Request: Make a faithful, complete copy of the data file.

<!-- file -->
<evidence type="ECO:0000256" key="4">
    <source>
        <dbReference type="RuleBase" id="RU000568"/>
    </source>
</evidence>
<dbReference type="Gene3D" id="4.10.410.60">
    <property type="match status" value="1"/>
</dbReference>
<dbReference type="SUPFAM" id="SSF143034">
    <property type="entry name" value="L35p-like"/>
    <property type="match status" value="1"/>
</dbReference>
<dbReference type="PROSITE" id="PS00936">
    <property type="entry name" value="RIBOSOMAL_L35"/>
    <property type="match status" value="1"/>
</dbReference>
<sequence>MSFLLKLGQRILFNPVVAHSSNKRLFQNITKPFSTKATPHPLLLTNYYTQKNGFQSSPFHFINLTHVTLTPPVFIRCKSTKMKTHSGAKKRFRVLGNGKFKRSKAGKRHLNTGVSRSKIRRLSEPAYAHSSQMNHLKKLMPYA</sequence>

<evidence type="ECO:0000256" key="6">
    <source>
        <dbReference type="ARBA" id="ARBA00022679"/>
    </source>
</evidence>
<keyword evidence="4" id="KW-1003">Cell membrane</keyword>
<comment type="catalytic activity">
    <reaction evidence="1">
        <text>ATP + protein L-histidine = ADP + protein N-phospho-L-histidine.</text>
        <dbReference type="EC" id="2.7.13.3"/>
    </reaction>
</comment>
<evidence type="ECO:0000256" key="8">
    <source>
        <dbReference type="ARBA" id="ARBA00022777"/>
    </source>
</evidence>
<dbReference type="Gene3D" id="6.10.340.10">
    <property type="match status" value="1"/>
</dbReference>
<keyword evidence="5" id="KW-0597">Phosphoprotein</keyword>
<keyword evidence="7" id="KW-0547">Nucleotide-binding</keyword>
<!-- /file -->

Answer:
<evidence type="ECO:0000256" key="4">
    <source>
        <dbReference type="RuleBase" id="RU000568"/>
    </source>
</evidence>
<dbReference type="Gene3D" id="4.10.410.60">
    <property type="match status" value="1"/>
</dbReference>
<dbReference type="SUPFAM" id="SSF143034">
    <property type="entry name" value="L35p-like"/>
    <property type="match status" value="1"/>
</dbReference>
<dbReference type="PROSITE" id="PS00936">
    <property type="entry name" value="RIBOSOMAL_L35"/>
    <property type="match status" value="1"/>
</dbReference>
<sequence>MSFLLKLGQRILFNPVVAHSSNKRLFQNITKPFSTKATPHPLLLTNYYTQKNGFQSSPFHFINLTHVTLTPPVFIRCKSTKMKTHSGAKKRFRVLGNGKFKRSKAGKRHLNTGVSRSKIRRLSEPAYAHSSQMNHLKKLMPYA</sequence>

<evidence type="ECO:0000256" key="6">
    <source>
        <dbReference type="ARBA" id="ARBA00022679"/>
    </source>
</evidence>
<keyword evidence="4" id="KW-1003">Cell membrane</keyword>
<comment type="catalytic activity">
    <reaction evidence="1">
        <text>ATP + protein L-histidine = ADP + protein N-phospho-L-histidine.</text>
        <dbReference type="EC" id="2.7.13.3"/>
    </reaction>
</comment>
<evidence type="ECO:0000256" key="8">
    <source>
        <dbReference type="ARBA" id="ARBA00022777"/>
    </source>
</evidence>
<dbReference type="Gene3D" id="6.10.340.10">
    <property type="match status" value="1"/>
</dbReference>
<keyword evidence="5" id="KW-0597">Phosphoprotein</keyword>
<keyword evidence="7" id="KW-0547">Nucleotide-binding</keyword>